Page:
Attenstall History, Family Crest & Coats of Arms

Early Origins of the Attenstall family

The surname Attenstall was first found in Yorkshire where the family claim descendancy from Robert de Saltonstall who held lands in Warley, near Halifax, Yorkshire in 1274.

While this is the generally accepted origin of the family, two sources claim the family could have originated at Salternstall in Kent which literally meant "salt works place." [1] [2]

The American colonist Sir Richard Saltonstall (1586-1661) who led a group of English settlers up the Charles River to settle in what is now Watertown, Massachusetts in 1630 was a nephew of the Lord Mayor of London Richard Saltonstall (1517-1600.) The latter claimed descendancy from Yorkshire. In fact, Sir Richard served as a Justice of the Peace for the West Riding of Yorkshire and was Lord of the Manor of Ledsham before his departure for America.

Early History of the Attenstall family

This web page shows only a small excerpt of our Attenstall research. Another 80 words (6 lines of text) covering the years 1517, 1600, 1586, 1661, 1630, 1639, 1707, 1692, 1666, 1724, 1708 and 1724 are included under the topic Early Attenstall History in all our PDF Extended History products and printed products wherever possible.

Attenstall Spelling Variations

Until quite recently, the English language has lacked a definite system of spelling rules. Consequently, Anglo-Saxon surnames are characterized by a multitude of spelling variations. Changes in Anglo-Saxon names were influenced by the evolution of the English language, as it incorporated elements of French, Latin, and other languages. Although Medieval scribes and church officials recorded names as they sounded, so it is common to find one person referred to by several different spellings of his surname, even the most literate people varied the spelling of their own names. Variations of the name Attenstall include Saltonstall, Salton, Saltonston and others.

Early Notables of the Attenstall family (pre 1700)

Notables of the family at this time include Richard Saltonstall (1517-1600), Lord Mayor of London. His nephew Sir Richard Saltonstall (1586-1661) led a group of English settlers up the Charles River to settle in what is now Watertown, Massachusetts in 1630. Sir Richard's grandson was Col. Nathaniel Saltonstall (c. 1639-1707), a colonial judge who resigned from his...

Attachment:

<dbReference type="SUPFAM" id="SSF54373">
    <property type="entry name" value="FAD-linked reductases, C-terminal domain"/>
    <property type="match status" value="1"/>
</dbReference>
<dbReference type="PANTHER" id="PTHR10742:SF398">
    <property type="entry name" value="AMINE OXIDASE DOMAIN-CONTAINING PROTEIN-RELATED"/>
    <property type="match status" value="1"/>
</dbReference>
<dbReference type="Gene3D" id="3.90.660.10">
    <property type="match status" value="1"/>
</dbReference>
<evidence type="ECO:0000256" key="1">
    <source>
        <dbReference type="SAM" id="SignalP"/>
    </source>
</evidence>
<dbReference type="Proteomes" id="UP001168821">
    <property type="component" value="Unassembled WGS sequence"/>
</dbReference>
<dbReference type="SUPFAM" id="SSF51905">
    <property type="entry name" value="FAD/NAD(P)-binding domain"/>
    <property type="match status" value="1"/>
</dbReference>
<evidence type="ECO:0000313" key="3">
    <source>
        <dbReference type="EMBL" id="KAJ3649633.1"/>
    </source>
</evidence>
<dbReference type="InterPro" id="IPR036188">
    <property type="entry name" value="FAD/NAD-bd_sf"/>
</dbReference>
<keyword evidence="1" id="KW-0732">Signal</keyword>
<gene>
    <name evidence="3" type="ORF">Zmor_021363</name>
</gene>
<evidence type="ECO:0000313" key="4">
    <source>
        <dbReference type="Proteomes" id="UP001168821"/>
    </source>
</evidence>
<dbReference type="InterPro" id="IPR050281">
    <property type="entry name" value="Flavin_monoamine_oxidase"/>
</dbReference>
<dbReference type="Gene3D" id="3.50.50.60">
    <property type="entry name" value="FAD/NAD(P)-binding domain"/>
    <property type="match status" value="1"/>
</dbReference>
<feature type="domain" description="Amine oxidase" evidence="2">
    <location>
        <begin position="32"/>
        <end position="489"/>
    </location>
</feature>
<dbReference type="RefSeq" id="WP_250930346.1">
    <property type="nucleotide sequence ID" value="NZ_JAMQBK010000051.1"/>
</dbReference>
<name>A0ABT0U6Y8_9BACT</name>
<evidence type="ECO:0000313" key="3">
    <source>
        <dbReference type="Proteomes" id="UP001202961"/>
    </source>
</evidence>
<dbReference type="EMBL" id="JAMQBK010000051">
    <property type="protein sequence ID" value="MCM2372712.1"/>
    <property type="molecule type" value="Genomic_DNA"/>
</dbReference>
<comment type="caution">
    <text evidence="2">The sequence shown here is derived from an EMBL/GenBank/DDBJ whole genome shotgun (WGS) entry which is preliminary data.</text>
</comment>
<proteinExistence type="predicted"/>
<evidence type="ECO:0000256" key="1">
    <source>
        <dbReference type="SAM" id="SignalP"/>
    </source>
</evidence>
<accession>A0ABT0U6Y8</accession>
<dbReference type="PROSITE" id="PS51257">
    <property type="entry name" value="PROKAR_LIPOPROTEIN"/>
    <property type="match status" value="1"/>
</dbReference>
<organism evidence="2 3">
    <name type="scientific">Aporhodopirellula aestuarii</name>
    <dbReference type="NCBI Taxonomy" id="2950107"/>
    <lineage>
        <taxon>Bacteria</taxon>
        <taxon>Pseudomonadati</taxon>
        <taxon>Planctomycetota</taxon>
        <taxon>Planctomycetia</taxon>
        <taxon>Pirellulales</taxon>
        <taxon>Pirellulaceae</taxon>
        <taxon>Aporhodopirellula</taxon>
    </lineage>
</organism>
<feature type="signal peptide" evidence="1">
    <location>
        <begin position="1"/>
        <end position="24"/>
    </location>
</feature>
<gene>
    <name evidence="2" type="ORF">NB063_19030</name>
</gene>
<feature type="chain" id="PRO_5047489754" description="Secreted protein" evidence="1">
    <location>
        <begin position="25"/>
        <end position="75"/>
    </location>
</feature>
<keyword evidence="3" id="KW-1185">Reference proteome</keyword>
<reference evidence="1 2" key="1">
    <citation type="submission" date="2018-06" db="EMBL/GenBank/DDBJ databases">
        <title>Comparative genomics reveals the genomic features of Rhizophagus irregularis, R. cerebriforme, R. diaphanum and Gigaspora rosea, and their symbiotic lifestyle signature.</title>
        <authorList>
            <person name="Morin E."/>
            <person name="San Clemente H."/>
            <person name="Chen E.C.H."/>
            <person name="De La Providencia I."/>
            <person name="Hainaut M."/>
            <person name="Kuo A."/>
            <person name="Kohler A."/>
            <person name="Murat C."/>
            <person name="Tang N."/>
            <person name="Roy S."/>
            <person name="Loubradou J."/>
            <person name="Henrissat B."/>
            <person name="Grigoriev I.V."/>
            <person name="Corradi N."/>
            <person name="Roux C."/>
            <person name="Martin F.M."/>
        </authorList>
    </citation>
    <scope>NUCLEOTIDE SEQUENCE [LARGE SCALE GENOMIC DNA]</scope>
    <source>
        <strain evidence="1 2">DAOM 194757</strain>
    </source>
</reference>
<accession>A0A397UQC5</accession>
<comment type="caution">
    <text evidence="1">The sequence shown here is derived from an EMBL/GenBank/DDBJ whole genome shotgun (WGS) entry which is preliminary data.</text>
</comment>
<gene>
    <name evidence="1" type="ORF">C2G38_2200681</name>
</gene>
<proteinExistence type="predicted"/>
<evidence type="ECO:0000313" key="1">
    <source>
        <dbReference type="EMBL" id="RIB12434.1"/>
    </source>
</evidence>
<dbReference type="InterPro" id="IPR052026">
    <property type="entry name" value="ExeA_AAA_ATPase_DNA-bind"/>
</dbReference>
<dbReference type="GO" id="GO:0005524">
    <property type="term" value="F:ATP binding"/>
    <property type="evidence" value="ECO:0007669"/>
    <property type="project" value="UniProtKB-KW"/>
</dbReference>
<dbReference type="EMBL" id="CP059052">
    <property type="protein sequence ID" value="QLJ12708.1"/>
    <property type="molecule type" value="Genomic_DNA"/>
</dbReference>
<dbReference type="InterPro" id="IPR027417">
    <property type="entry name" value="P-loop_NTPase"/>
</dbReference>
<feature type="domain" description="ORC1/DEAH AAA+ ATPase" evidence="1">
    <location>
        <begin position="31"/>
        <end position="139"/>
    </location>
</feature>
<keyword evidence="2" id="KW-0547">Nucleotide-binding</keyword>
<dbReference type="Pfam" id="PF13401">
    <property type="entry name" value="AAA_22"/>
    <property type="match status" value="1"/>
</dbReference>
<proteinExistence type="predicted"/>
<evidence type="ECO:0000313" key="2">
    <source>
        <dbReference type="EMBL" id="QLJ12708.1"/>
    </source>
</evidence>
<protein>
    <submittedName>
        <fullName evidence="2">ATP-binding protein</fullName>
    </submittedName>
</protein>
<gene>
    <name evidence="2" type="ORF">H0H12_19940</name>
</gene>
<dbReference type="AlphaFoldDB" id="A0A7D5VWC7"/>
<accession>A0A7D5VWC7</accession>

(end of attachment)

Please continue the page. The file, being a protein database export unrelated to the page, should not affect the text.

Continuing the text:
Another 56 words (4 lines of text) are included under the topic Early Attenstall Notables in all our PDF Extended History products and printed products wherever possible.

Migration of the Attenstall family

Searching for a better life, many English families migrated to British colonies. Unfortunately, the majority of them traveled under extremely harsh conditions: overcrowding on the ships caused the majority of the immigrants to arrive diseased, famished, and destitute from the long journey across the ocean. For those families that arrived safely, modest prosperity was attainable, and many went on to make invaluable contributions to the development of the cultures of the new colonies. Research into the origins of individual families in North America revealed records of the immigration of a number of people bearing the name Attenstall or a variant listed above: Andrew Hutchins Mickle Saltonstall of Berkeley Springs who settled in West Virginia about 1630; Sir Richard Saltonstall settled in Boston Massachusetts in 1630.



The Attenstall Motto +

The motto was originally a war cry or slogan. Mottoes first began to be shown with arms in the 14th and 15th centuries, but were not in general use until the 17th century. Thus the oldest coats of arms generally do not include a motto. Mottoes seldom form part of the grant of arms: Under most heraldic authorities, a motto is an optional component of the coat of arms, and can be added to or changed at will; many families have chosen not to display a motto.

Motto: Teneo tenuere majores
Motto Translation: I hold (what) my ancestors held.


  1. ^ Harrison, Henry, Surnames of the United Kingdom: A Concise Etymological Dictionary Baltimore: Geneological Publishing Company, 2013. Print
  2. ^ Smith, Eldson Coles, New Dictionary of American Family Names New York: Harper & Row, 1956. Print


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